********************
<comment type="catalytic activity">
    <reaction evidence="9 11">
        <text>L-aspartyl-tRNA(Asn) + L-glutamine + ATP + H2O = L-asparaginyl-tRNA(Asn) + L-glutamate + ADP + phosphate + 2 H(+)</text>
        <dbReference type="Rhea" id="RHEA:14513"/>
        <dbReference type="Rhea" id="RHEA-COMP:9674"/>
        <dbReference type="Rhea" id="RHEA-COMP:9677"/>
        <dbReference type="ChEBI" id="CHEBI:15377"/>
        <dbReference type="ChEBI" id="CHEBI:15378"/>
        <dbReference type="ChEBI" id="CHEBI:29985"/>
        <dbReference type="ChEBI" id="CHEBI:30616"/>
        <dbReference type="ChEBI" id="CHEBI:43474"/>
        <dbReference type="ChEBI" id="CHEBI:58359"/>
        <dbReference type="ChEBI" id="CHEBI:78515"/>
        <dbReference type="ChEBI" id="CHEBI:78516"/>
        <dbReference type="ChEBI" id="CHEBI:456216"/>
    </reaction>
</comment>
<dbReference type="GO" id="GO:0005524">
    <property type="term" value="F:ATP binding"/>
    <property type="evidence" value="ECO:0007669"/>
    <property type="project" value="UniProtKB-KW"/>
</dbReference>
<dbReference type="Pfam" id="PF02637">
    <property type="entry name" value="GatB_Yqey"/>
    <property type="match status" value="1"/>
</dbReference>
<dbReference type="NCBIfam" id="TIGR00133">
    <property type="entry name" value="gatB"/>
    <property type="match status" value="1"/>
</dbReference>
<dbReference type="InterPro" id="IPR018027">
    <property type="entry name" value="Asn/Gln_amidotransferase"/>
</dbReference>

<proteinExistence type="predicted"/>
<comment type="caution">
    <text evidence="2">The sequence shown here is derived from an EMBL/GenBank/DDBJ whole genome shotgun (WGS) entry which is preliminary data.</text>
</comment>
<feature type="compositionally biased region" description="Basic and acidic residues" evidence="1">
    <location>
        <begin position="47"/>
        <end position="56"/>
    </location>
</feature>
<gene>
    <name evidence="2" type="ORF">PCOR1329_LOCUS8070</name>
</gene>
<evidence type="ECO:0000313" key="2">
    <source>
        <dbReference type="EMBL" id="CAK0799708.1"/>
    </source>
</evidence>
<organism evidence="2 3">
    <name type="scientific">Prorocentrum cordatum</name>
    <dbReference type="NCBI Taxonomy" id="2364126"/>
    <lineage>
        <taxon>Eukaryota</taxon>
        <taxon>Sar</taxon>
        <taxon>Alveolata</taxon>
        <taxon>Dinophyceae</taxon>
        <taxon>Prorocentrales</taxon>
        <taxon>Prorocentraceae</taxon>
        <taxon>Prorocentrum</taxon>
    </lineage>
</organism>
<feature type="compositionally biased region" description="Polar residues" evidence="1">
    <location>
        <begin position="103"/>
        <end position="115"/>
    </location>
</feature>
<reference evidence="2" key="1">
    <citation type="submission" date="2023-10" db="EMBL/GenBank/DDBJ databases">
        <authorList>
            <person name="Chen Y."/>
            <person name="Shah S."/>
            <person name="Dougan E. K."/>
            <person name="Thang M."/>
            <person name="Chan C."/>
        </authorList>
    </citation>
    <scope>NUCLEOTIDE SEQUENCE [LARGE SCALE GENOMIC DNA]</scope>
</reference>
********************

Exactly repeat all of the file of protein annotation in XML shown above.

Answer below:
<comment type="catalytic activity">
    <reaction evidence="9 11">
        <text>L-aspartyl-tRNA(Asn) + L-glutamine + ATP + H2O = L-asparaginyl-tRNA(Asn) + L-glutamate + ADP + phosphate + 2 H(+)</text>
        <dbReference type="Rhea" id="RHEA:14513"/>
        <dbReference type="Rhea" id="RHEA-COMP:9674"/>
        <dbReference type="Rhea" id="RHEA-COMP:9677"/>
        <dbReference type="ChEBI" id="CHEBI:15377"/>
        <dbReference type="ChEBI" id="CHEBI:15378"/>
        <dbReference type="ChEBI" id="CHEBI:29985"/>
        <dbReference type="ChEBI" id="CHEBI:30616"/>
        <dbReference type="ChEBI" id="CHEBI:43474"/>
        <dbReference type="ChEBI" id="CHEBI:58359"/>
        <dbReference type="ChEBI" id="CHEBI:78515"/>
        <dbReference type="ChEBI" id="CHEBI:78516"/>
        <dbReference type="ChEBI" id="CHEBI:456216"/>
    </reaction>
</comment>
<dbReference type="GO" id="GO:0005524">
    <property type="term" value="F:ATP binding"/>
    <property type="evidence" value="ECO:0007669"/>
    <property type="project" value="UniProtKB-KW"/>
</dbReference>
<dbReference type="Pfam" id="PF02637">
    <property type="entry name" value="GatB_Yqey"/>
    <property type="match status" value="1"/>
</dbReference>
<dbReference type="NCBIfam" id="TIGR00133">
    <property type="entry name" value="gatB"/>
    <property type="match status" value="1"/>
</dbReference>
<dbReference type="InterPro" id="IPR018027">
    <property type="entry name" value="Asn/Gln_amidotransferase"/>
</dbReference>

<proteinExistence type="predicted"/>
<comment type="caution">
    <text evidence="2">The sequence shown here is derived from an EMBL/GenBank/DDBJ whole genome shotgun (WGS) entry which is preliminary data.</text>
</comment>
<feature type="compositionally biased region" description="Basic and acidic residues" evidence="1">
    <location>
        <begin position="47"/>
        <end position="56"/>
    </location>
</feature>
<gene>
    <name evidence="2" type="ORF">PCOR1329_LOCUS8070</name>
</gene>
<evidence type="ECO:0000313" key="2">
    <source>
        <dbReference type="EMBL" id="CAK0799708.1"/>
    </source>
</evidence>
<organism evidence="2 3">
    <name type="scientific">Prorocentrum cordatum</name>
    <dbReference type="NCBI Taxonomy" id="2364126"/>
    <lineage>
        <taxon>Eukaryota</taxon>
        <taxon>Sar</taxon>
        <taxon>Alveolata</taxon>
        <taxon>Dinophyceae</taxon>
        <taxon>Prorocentrales</taxon>
        <taxon>Prorocentraceae</taxon>
        <taxon>Prorocentrum</taxon>
    </lineage>
</organism>
<feature type="compositionally biased region" description="Polar residues" evidence="1">
    <location>
        <begin position="103"/>
        <end position="115"/>
    </location>
</feature>
<reference evidence="2" key="1">
    <citation type="submission" date="2023-10" db="EMBL/GenBank/DDBJ databases">
        <authorList>
            <person name="Chen Y."/>
            <person name="Shah S."/>
            <person name="Dougan E. K."/>
            <person name="Thang M."/>
            <person name="Chan C."/>
        </authorList>
    </citation>
    <scope>NUCLEOTIDE SEQUENCE [LARGE SCALE GENOMIC DNA]</scope>
</reference>